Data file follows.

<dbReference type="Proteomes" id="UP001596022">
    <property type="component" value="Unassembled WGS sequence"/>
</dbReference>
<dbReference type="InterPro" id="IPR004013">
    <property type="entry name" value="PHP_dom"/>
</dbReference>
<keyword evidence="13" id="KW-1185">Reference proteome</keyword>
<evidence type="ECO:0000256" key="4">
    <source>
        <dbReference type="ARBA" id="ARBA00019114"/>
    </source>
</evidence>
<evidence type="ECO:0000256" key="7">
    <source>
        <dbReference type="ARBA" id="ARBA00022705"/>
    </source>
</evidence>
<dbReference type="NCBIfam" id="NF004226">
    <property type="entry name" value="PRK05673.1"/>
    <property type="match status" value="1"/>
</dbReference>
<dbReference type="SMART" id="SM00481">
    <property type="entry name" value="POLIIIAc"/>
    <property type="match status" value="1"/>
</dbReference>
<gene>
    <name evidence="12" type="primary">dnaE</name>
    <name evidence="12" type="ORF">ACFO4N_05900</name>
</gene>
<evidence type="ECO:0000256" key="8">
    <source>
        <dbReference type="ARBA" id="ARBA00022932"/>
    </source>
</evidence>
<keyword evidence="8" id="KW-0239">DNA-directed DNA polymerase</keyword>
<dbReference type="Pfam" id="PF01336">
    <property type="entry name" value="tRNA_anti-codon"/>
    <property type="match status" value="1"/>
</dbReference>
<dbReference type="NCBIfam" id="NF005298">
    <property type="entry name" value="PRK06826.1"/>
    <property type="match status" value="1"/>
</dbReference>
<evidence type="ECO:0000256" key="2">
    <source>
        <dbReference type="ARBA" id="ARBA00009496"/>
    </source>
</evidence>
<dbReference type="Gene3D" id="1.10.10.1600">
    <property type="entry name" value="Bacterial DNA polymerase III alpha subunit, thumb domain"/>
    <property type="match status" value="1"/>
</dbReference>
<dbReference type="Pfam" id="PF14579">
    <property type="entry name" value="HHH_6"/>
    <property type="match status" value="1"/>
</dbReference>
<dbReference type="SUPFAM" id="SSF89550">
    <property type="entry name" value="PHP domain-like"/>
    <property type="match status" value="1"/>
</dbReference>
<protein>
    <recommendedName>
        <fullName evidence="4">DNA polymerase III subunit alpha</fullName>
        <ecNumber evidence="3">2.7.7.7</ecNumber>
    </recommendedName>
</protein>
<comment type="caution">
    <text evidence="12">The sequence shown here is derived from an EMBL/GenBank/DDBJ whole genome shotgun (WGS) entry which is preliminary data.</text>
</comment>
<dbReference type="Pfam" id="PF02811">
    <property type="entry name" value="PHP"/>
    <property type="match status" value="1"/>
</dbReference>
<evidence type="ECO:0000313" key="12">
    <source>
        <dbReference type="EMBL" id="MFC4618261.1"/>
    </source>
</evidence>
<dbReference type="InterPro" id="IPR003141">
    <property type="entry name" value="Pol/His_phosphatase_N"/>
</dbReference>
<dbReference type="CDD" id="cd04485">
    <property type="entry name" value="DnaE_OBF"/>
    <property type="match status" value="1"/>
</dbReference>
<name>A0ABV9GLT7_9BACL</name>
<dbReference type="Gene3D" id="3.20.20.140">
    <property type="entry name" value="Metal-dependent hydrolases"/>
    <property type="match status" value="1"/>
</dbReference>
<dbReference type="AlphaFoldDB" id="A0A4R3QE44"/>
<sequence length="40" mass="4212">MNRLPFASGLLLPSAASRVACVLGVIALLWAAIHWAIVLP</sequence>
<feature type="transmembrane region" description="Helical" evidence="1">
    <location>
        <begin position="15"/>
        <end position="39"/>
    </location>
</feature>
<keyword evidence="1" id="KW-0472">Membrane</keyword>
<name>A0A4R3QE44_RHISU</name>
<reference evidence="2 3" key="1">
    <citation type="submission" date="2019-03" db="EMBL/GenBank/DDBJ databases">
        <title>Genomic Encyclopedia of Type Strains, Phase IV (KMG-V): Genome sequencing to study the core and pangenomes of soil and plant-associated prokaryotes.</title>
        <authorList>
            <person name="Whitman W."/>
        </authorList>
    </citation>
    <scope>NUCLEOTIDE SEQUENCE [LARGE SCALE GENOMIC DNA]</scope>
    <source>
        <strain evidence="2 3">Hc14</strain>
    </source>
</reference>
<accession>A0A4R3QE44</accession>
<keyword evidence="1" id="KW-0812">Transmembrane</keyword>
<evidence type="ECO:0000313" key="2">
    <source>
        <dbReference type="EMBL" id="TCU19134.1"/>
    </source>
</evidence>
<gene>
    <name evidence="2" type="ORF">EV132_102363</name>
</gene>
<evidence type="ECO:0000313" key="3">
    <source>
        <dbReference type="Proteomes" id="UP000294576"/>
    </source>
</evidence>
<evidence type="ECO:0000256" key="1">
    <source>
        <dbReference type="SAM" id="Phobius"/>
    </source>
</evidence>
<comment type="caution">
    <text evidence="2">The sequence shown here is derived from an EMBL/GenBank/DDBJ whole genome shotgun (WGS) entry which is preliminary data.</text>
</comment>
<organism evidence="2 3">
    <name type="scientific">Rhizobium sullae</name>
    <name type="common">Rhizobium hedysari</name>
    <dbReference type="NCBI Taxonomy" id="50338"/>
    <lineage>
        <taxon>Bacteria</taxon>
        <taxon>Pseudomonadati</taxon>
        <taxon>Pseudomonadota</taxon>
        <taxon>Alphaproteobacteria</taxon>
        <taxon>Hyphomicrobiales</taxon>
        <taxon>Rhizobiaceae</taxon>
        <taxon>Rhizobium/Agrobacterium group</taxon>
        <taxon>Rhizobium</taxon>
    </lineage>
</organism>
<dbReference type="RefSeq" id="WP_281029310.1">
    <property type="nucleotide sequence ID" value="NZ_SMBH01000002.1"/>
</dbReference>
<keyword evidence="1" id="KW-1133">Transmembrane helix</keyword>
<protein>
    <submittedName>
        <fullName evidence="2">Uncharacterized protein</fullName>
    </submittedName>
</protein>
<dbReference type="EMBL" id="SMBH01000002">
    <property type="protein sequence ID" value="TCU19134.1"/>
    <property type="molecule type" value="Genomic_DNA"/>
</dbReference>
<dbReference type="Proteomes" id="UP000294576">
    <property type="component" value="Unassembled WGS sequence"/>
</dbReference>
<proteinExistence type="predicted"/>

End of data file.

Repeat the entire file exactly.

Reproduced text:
<dbReference type="Proteomes" id="UP001596022">
    <property type="component" value="Unassembled WGS sequence"/>
</dbReference>
<dbReference type="InterPro" id="IPR004013">
    <property type="entry name" value="PHP_dom"/>
</dbReference>
<keyword evidence="13" id="KW-1185">Reference proteome</keyword>
<evidence type="ECO:0000256" key="4">
    <source>
        <dbReference type="ARBA" id="ARBA00019114"/>
    </source>
</evidence>
<evidence type="ECO:0000256" key="7">
    <source>
        <dbReference type="ARBA" id="ARBA00022705"/>
    </source>
</evidence>
<dbReference type="NCBIfam" id="NF004226">
    <property type="entry name" value="PRK05673.1"/>
    <property type="match status" value="1"/>
</dbReference>
<dbReference type="SMART" id="SM00481">
    <property type="entry name" value="POLIIIAc"/>
    <property type="match status" value="1"/>
</dbReference>
<gene>
    <name evidence="12" type="primary">dnaE</name>
    <name evidence="12" type="ORF">ACFO4N_05900</name>
</gene>
<evidence type="ECO:0000256" key="8">
    <source>
        <dbReference type="ARBA" id="ARBA00022932"/>
    </source>
</evidence>
<keyword evidence="8" id="KW-0239">DNA-directed DNA polymerase</keyword>
<dbReference type="Pfam" id="PF01336">
    <property type="entry name" value="tRNA_anti-codon"/>
    <property type="match status" value="1"/>
</dbReference>
<dbReference type="NCBIfam" id="NF005298">
    <property type="entry name" value="PRK06826.1"/>
    <property type="match status" value="1"/>
</dbReference>
<evidence type="ECO:0000256" key="2">
    <source>
        <dbReference type="ARBA" id="ARBA00009496"/>
    </source>
</evidence>
<dbReference type="Gene3D" id="1.10.10.1600">
    <property type="entry name" value="Bacterial DNA polymerase III alpha subunit, thumb domain"/>
    <property type="match status" value="1"/>
</dbReference>
<dbReference type="Pfam" id="PF14579">
    <property type="entry name" value="HHH_6"/>
    <property type="match status" value="1"/>
</dbReference>
<dbReference type="SUPFAM" id="SSF89550">
    <property type="entry name" value="PHP domain-like"/>
    <property type="match status" value="1"/>
</dbReference>
<protein>
    <recommendedName>
        <fullName evidence="4">DNA polymerase III subunit alpha</fullName>
        <ecNumber evidence="3">2.7.7.7</ecNumber>
    </recommendedName>
</protein>
<comment type="caution">
    <text evidence="12">The sequence shown here is derived from an EMBL/GenBank/DDBJ whole genome shotgun (WGS) entry which is preliminary data.</text>
</comment>
<dbReference type="Pfam" id="PF02811">
    <property type="entry name" value="PHP"/>
    <property type="match status" value="1"/>
</dbReference>
<evidence type="ECO:0000313" key="12">
    <source>
        <dbReference type="EMBL" id="MFC4618261.1"/>
    </source>
</evidence>
<dbReference type="InterPro" id="IPR003141">
    <property type="entry name" value="Pol/His_phosphatase_N"/>
</dbReference>
<dbReference type="CDD" id="cd04485">
    <property type="entry name" value="DnaE_OBF"/>
    <property type="match status" value="1"/>
</dbReference>
<name>A0ABV9GLT7_9BACL</name>
<dbReference type="Gene3D" id="3.20.20.140">
    <property type="entry name" value="Metal-dependent hydrolases"/>
    <property type="match status" value="1"/>
</dbReference>
<dbReference type="AlphaFoldDB" id="A0A4R3QE44"/>
<sequence length="40" mass="4212">MNRLPFASGLLLPSAASRVACVLGVIALLWAAIHWAIVLP</sequence>
<feature type="transmembrane region" description="Helical" evidence="1">
    <location>
        <begin position="15"/>
        <end position="39"/>
    </location>
</feature>
<keyword evidence="1" id="KW-0472">Membrane</keyword>
<name>A0A4R3QE44_RHISU</name>
<reference evidence="2 3" key="1">
    <citation type="submission" date="2019-03" db="EMBL/GenBank/DDBJ databases">
        <title>Genomic Encyclopedia of Type Strains, Phase IV (KMG-V): Genome sequencing to study the core and pangenomes of soil and plant-associated prokaryotes.</title>
        <authorList>
            <person name="Whitman W."/>
        </authorList>
    </citation>
    <scope>NUCLEOTIDE SEQUENCE [LARGE SCALE GENOMIC DNA]</scope>
    <source>
        <strain evidence="2 3">Hc14</strain>
    </source>
</reference>
<accession>A0A4R3QE44</accession>
<keyword evidence="1" id="KW-0812">Transmembrane</keyword>
<evidence type="ECO:0000313" key="2">
    <source>
        <dbReference type="EMBL" id="TCU19134.1"/>
    </source>
</evidence>
<gene>
    <name evidence="2" type="ORF">EV132_102363</name>
</gene>
<evidence type="ECO:0000313" key="3">
    <source>
        <dbReference type="Proteomes" id="UP000294576"/>
    </source>
</evidence>
<evidence type="ECO:0000256" key="1">
    <source>
        <dbReference type="SAM" id="Phobius"/>
    </source>
</evidence>
<comment type="caution">
    <text evidence="2">The sequence shown here is derived from an EMBL/GenBank/DDBJ whole genome shotgun (WGS) entry which is preliminary data.</text>
</comment>
<organism evidence="2 3">
    <name type="scientific">Rhizobium sullae</name>
    <name type="common">Rhizobium hedysari</name>
    <dbReference type="NCBI Taxonomy" id="50338"/>
    <lineage>
        <taxon>Bacteria</taxon>
        <taxon>Pseudomonadati</taxon>
        <taxon>Pseudomonadota</taxon>
        <taxon>Alphaproteobacteria</taxon>
        <taxon>Hyphomicrobiales</taxon>
        <taxon>Rhizobiaceae</taxon>
        <taxon>Rhizobium/Agrobacterium group</taxon>
        <taxon>Rhizobium</taxon>
    </lineage>
</organism>
<dbReference type="RefSeq" id="WP_281029310.1">
    <property type="nucleotide sequence ID" value="NZ_SMBH01000002.1"/>
</dbReference>
<keyword evidence="1" id="KW-1133">Transmembrane helix</keyword>
<protein>
    <submittedName>
        <fullName evidence="2">Uncharacterized protein</fullName>
    </submittedName>
</protein>
<dbReference type="EMBL" id="SMBH01000002">
    <property type="protein sequence ID" value="TCU19134.1"/>
    <property type="molecule type" value="Genomic_DNA"/>
</dbReference>
<dbReference type="Proteomes" id="UP000294576">
    <property type="component" value="Unassembled WGS sequence"/>
</dbReference>
<proteinExistence type="predicted"/>